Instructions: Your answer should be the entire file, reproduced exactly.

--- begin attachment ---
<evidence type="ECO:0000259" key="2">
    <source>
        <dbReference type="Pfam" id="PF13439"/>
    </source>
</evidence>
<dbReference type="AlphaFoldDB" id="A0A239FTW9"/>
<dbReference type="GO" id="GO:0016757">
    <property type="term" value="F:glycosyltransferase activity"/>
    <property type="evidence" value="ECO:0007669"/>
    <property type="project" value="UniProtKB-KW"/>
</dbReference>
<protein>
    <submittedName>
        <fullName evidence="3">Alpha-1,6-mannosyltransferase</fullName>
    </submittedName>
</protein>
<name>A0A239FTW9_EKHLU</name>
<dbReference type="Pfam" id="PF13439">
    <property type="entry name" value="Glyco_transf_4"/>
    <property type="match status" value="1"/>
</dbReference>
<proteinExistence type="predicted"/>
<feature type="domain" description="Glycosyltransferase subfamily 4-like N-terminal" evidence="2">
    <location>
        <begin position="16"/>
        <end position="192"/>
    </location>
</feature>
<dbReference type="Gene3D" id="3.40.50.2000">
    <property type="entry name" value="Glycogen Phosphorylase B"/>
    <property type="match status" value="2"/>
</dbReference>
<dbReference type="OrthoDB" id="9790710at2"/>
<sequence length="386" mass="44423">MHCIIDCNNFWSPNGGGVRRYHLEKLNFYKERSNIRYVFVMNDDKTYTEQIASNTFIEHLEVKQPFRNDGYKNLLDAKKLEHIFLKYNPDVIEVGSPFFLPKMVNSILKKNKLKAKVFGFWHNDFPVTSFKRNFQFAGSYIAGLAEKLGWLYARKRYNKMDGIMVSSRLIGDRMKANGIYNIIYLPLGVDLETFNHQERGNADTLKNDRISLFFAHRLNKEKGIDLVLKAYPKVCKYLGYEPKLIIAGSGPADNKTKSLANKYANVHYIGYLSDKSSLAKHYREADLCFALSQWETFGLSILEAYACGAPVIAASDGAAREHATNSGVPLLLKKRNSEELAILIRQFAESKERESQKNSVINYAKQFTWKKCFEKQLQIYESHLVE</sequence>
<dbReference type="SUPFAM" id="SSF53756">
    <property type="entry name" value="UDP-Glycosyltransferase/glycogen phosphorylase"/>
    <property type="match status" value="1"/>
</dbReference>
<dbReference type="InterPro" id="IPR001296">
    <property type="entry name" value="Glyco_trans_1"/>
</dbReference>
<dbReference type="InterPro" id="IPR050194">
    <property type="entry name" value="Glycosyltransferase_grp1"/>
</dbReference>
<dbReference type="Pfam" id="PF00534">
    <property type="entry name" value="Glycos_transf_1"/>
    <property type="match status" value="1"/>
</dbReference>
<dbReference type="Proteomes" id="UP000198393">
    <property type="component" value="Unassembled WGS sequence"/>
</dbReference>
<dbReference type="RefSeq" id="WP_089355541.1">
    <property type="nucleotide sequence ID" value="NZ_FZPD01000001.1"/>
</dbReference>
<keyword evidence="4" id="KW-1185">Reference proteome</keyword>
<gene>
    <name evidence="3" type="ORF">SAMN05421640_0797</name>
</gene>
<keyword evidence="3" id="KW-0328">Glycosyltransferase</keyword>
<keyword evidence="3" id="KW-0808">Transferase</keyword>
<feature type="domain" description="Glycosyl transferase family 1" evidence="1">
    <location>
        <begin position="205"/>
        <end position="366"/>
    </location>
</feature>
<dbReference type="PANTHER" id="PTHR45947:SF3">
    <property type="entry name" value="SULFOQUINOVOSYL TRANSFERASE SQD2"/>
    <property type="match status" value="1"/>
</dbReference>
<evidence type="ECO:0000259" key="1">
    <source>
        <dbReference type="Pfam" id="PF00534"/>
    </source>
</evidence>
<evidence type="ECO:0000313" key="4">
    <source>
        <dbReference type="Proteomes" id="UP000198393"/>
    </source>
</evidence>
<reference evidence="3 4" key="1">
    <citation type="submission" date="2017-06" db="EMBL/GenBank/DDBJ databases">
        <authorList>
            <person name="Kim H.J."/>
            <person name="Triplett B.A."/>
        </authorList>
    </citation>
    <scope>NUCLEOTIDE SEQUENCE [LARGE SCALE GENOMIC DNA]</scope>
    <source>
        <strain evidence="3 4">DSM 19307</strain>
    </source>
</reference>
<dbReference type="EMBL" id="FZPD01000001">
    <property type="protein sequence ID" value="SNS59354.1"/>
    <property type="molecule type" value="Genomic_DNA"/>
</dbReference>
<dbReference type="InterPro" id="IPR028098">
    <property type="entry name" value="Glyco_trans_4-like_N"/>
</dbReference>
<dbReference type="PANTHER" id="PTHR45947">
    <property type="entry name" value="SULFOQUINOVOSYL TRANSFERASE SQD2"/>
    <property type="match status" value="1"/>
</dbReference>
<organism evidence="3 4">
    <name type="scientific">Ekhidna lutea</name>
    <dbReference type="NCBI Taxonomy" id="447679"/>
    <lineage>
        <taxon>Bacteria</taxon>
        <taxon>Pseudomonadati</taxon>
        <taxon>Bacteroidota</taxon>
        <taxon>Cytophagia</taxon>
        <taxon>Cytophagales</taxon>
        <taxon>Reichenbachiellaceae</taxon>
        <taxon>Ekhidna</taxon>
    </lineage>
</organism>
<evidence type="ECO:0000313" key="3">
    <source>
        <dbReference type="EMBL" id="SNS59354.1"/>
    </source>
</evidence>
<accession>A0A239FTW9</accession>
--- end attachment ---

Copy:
<evidence type="ECO:0000259" key="2">
    <source>
        <dbReference type="Pfam" id="PF13439"/>
    </source>
</evidence>
<dbReference type="AlphaFoldDB" id="A0A239FTW9"/>
<dbReference type="GO" id="GO:0016757">
    <property type="term" value="F:glycosyltransferase activity"/>
    <property type="evidence" value="ECO:0007669"/>
    <property type="project" value="UniProtKB-KW"/>
</dbReference>
<protein>
    <submittedName>
        <fullName evidence="3">Alpha-1,6-mannosyltransferase</fullName>
    </submittedName>
</protein>
<name>A0A239FTW9_EKHLU</name>
<dbReference type="Pfam" id="PF13439">
    <property type="entry name" value="Glyco_transf_4"/>
    <property type="match status" value="1"/>
</dbReference>
<proteinExistence type="predicted"/>
<feature type="domain" description="Glycosyltransferase subfamily 4-like N-terminal" evidence="2">
    <location>
        <begin position="16"/>
        <end position="192"/>
    </location>
</feature>
<dbReference type="Gene3D" id="3.40.50.2000">
    <property type="entry name" value="Glycogen Phosphorylase B"/>
    <property type="match status" value="2"/>
</dbReference>
<dbReference type="OrthoDB" id="9790710at2"/>
<sequence length="386" mass="44423">MHCIIDCNNFWSPNGGGVRRYHLEKLNFYKERSNIRYVFVMNDDKTYTEQIASNTFIEHLEVKQPFRNDGYKNLLDAKKLEHIFLKYNPDVIEVGSPFFLPKMVNSILKKNKLKAKVFGFWHNDFPVTSFKRNFQFAGSYIAGLAEKLGWLYARKRYNKMDGIMVSSRLIGDRMKANGIYNIIYLPLGVDLETFNHQERGNADTLKNDRISLFFAHRLNKEKGIDLVLKAYPKVCKYLGYEPKLIIAGSGPADNKTKSLANKYANVHYIGYLSDKSSLAKHYREADLCFALSQWETFGLSILEAYACGAPVIAASDGAAREHATNSGVPLLLKKRNSEELAILIRQFAESKERESQKNSVINYAKQFTWKKCFEKQLQIYESHLVE</sequence>
<dbReference type="SUPFAM" id="SSF53756">
    <property type="entry name" value="UDP-Glycosyltransferase/glycogen phosphorylase"/>
    <property type="match status" value="1"/>
</dbReference>
<dbReference type="InterPro" id="IPR001296">
    <property type="entry name" value="Glyco_trans_1"/>
</dbReference>
<dbReference type="InterPro" id="IPR050194">
    <property type="entry name" value="Glycosyltransferase_grp1"/>
</dbReference>
<dbReference type="Pfam" id="PF00534">
    <property type="entry name" value="Glycos_transf_1"/>
    <property type="match status" value="1"/>
</dbReference>
<dbReference type="Proteomes" id="UP000198393">
    <property type="component" value="Unassembled WGS sequence"/>
</dbReference>
<dbReference type="RefSeq" id="WP_089355541.1">
    <property type="nucleotide sequence ID" value="NZ_FZPD01000001.1"/>
</dbReference>
<keyword evidence="4" id="KW-1185">Reference proteome</keyword>
<gene>
    <name evidence="3" type="ORF">SAMN05421640_0797</name>
</gene>
<keyword evidence="3" id="KW-0328">Glycosyltransferase</keyword>
<keyword evidence="3" id="KW-0808">Transferase</keyword>
<feature type="domain" description="Glycosyl transferase family 1" evidence="1">
    <location>
        <begin position="205"/>
        <end position="366"/>
    </location>
</feature>
<dbReference type="PANTHER" id="PTHR45947:SF3">
    <property type="entry name" value="SULFOQUINOVOSYL TRANSFERASE SQD2"/>
    <property type="match status" value="1"/>
</dbReference>
<evidence type="ECO:0000259" key="1">
    <source>
        <dbReference type="Pfam" id="PF00534"/>
    </source>
</evidence>
<evidence type="ECO:0000313" key="4">
    <source>
        <dbReference type="Proteomes" id="UP000198393"/>
    </source>
</evidence>
<reference evidence="3 4" key="1">
    <citation type="submission" date="2017-06" db="EMBL/GenBank/DDBJ databases">
        <authorList>
            <person name="Kim H.J."/>
            <person name="Triplett B.A."/>
        </authorList>
    </citation>
    <scope>NUCLEOTIDE SEQUENCE [LARGE SCALE GENOMIC DNA]</scope>
    <source>
        <strain evidence="3 4">DSM 19307</strain>
    </source>
</reference>
<dbReference type="EMBL" id="FZPD01000001">
    <property type="protein sequence ID" value="SNS59354.1"/>
    <property type="molecule type" value="Genomic_DNA"/>
</dbReference>
<dbReference type="InterPro" id="IPR028098">
    <property type="entry name" value="Glyco_trans_4-like_N"/>
</dbReference>
<dbReference type="PANTHER" id="PTHR45947">
    <property type="entry name" value="SULFOQUINOVOSYL TRANSFERASE SQD2"/>
    <property type="match status" value="1"/>
</dbReference>
<organism evidence="3 4">
    <name type="scientific">Ekhidna lutea</name>
    <dbReference type="NCBI Taxonomy" id="447679"/>
    <lineage>
        <taxon>Bacteria</taxon>
        <taxon>Pseudomonadati</taxon>
        <taxon>Bacteroidota</taxon>
        <taxon>Cytophagia</taxon>
        <taxon>Cytophagales</taxon>
        <taxon>Reichenbachiellaceae</taxon>
        <taxon>Ekhidna</taxon>
    </lineage>
</organism>
<evidence type="ECO:0000313" key="3">
    <source>
        <dbReference type="EMBL" id="SNS59354.1"/>
    </source>
</evidence>
<accession>A0A239FTW9</accession>